If your career goal is to become an airline pilot, learning how to fly a real airplane isn’t the hardest part. The technical aspects of piloting an airplane – even large commercial airliners – can be mastered by most committed people, but being in charge of an airplane, its crew and its passengers, and its cargo is somewhat. more than just those technical aspects. Obtaining the necessary experience requires a significant investment of time and money.
Aircraft technology has become so advanced that it has become a cliche for people to say that airplanes fly by themselves. And that may be true when everything goes according to plan, but it doesn’t always go according to plan. Airline pilots must have the ability to handle large aircraft and make decisions in the best interest of everyone on board, and they must be able to do so in adverse conditions. Therefore, in addition to the flight experience, a thorough education is important for future airline pilots.
Learn to fly
There is more than one way to learn to fly an airplane and to obtain the license to do so. The best option depends on your own circumstances.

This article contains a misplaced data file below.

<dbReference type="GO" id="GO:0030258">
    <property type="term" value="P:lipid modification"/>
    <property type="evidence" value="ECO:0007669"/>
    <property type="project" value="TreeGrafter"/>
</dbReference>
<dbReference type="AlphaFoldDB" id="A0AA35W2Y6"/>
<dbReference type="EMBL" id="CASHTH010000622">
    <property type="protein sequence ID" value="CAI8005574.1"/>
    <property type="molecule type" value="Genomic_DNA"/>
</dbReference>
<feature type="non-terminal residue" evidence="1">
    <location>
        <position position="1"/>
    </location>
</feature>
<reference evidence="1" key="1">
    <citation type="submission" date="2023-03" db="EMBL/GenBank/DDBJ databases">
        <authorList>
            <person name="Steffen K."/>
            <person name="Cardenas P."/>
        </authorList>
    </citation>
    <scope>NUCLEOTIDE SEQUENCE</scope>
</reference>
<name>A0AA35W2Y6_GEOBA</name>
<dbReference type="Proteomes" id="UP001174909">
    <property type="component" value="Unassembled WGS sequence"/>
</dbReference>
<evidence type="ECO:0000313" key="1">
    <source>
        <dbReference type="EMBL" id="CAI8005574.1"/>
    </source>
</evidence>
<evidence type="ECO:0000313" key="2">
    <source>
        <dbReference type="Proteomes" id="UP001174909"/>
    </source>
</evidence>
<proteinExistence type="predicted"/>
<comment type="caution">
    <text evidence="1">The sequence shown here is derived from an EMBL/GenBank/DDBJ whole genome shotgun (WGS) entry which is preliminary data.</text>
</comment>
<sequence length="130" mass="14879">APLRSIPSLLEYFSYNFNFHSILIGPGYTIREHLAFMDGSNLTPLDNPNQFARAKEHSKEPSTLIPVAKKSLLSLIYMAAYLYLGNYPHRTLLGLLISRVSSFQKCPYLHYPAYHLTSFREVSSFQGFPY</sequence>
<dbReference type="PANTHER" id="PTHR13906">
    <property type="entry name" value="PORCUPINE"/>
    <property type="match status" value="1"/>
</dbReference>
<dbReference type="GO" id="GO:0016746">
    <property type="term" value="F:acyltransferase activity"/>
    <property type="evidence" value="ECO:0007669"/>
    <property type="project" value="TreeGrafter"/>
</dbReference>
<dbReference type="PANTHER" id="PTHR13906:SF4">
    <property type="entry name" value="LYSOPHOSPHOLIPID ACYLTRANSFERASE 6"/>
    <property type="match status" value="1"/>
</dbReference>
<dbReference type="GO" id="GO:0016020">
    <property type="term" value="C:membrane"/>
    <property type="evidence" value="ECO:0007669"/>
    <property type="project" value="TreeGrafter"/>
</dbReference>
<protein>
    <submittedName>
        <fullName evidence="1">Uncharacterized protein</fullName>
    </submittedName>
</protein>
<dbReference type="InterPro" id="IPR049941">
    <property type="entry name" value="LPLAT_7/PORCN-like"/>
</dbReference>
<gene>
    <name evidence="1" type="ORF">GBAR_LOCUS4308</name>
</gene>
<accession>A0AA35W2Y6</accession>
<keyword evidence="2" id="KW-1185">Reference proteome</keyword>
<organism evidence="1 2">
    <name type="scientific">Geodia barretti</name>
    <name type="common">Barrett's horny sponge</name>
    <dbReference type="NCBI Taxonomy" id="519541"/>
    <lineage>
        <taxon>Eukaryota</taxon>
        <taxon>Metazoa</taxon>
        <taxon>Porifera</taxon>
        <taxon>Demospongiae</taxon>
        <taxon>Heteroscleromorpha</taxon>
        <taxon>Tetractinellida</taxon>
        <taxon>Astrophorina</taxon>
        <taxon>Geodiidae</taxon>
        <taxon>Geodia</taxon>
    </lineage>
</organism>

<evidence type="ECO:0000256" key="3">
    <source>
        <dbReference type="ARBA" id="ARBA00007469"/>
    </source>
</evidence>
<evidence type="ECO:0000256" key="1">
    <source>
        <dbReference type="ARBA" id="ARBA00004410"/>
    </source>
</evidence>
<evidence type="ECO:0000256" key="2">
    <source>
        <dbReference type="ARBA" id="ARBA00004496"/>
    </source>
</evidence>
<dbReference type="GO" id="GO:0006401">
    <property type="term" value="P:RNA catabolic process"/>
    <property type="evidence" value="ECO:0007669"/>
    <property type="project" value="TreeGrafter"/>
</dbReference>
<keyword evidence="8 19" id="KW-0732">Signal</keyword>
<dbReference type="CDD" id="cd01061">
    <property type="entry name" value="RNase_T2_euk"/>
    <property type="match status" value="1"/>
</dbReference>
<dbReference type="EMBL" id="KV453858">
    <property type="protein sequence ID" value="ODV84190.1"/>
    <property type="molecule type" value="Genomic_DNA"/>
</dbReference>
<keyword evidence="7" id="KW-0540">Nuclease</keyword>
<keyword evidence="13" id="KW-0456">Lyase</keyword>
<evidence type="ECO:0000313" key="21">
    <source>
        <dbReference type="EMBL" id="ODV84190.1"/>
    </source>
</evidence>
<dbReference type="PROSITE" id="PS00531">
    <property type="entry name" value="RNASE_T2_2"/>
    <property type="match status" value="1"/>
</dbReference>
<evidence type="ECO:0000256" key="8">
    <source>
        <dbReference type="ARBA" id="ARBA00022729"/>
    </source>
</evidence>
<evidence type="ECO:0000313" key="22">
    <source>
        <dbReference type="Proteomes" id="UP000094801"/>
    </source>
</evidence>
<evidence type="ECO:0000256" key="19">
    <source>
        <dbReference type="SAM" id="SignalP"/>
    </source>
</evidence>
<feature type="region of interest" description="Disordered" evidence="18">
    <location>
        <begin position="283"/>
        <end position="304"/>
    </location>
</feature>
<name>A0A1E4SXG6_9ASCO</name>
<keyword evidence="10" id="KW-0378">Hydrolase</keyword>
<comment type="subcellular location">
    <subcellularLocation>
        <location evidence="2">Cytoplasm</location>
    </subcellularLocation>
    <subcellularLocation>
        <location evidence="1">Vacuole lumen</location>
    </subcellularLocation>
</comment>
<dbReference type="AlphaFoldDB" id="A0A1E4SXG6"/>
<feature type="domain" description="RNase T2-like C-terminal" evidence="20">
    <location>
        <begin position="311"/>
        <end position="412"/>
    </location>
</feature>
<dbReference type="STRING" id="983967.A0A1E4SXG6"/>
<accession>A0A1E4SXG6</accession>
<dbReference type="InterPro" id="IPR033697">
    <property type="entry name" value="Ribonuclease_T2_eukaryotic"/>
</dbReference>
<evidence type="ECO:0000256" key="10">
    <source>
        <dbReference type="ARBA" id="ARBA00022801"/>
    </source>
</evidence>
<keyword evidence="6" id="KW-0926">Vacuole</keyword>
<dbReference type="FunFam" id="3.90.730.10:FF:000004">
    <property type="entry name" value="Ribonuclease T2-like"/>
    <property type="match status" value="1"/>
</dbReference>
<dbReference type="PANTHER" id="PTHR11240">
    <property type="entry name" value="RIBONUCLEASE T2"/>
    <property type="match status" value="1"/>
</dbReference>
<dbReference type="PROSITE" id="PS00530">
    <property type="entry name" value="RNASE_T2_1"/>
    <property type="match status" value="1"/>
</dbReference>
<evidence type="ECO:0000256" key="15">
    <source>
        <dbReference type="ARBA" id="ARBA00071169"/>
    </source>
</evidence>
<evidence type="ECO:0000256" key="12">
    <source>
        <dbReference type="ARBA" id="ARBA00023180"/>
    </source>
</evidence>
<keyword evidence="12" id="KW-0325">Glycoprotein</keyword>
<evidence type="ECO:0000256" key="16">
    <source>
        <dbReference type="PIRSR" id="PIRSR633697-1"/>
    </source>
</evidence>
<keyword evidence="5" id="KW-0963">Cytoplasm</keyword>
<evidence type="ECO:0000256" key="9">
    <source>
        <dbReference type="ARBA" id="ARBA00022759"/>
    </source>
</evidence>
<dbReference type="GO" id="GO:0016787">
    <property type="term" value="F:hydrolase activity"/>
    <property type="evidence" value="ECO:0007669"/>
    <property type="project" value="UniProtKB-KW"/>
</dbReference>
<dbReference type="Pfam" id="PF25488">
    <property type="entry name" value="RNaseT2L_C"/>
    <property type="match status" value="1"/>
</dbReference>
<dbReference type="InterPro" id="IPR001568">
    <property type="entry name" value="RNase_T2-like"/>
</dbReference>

Flight school: Flight schools are one of the most common ways to obtain the certificates and experience required for you to fly, it will depend on the country where you are and what requirements you need. Most flight schools offer evening and weekend training.
Aviation School or University: The obvious benefit of attending a college or university with an aviation program is earning a four-year degree while learning to fly. The courses consist of aviation-related classes aimed at career pilots, and the quality of the training is high. Universities can provide students with professional experience and the most modern technology and equipment in the country. The downside to college programs is cost, but scholarships and other types of financial aid are available to help offset tuition and flight costs.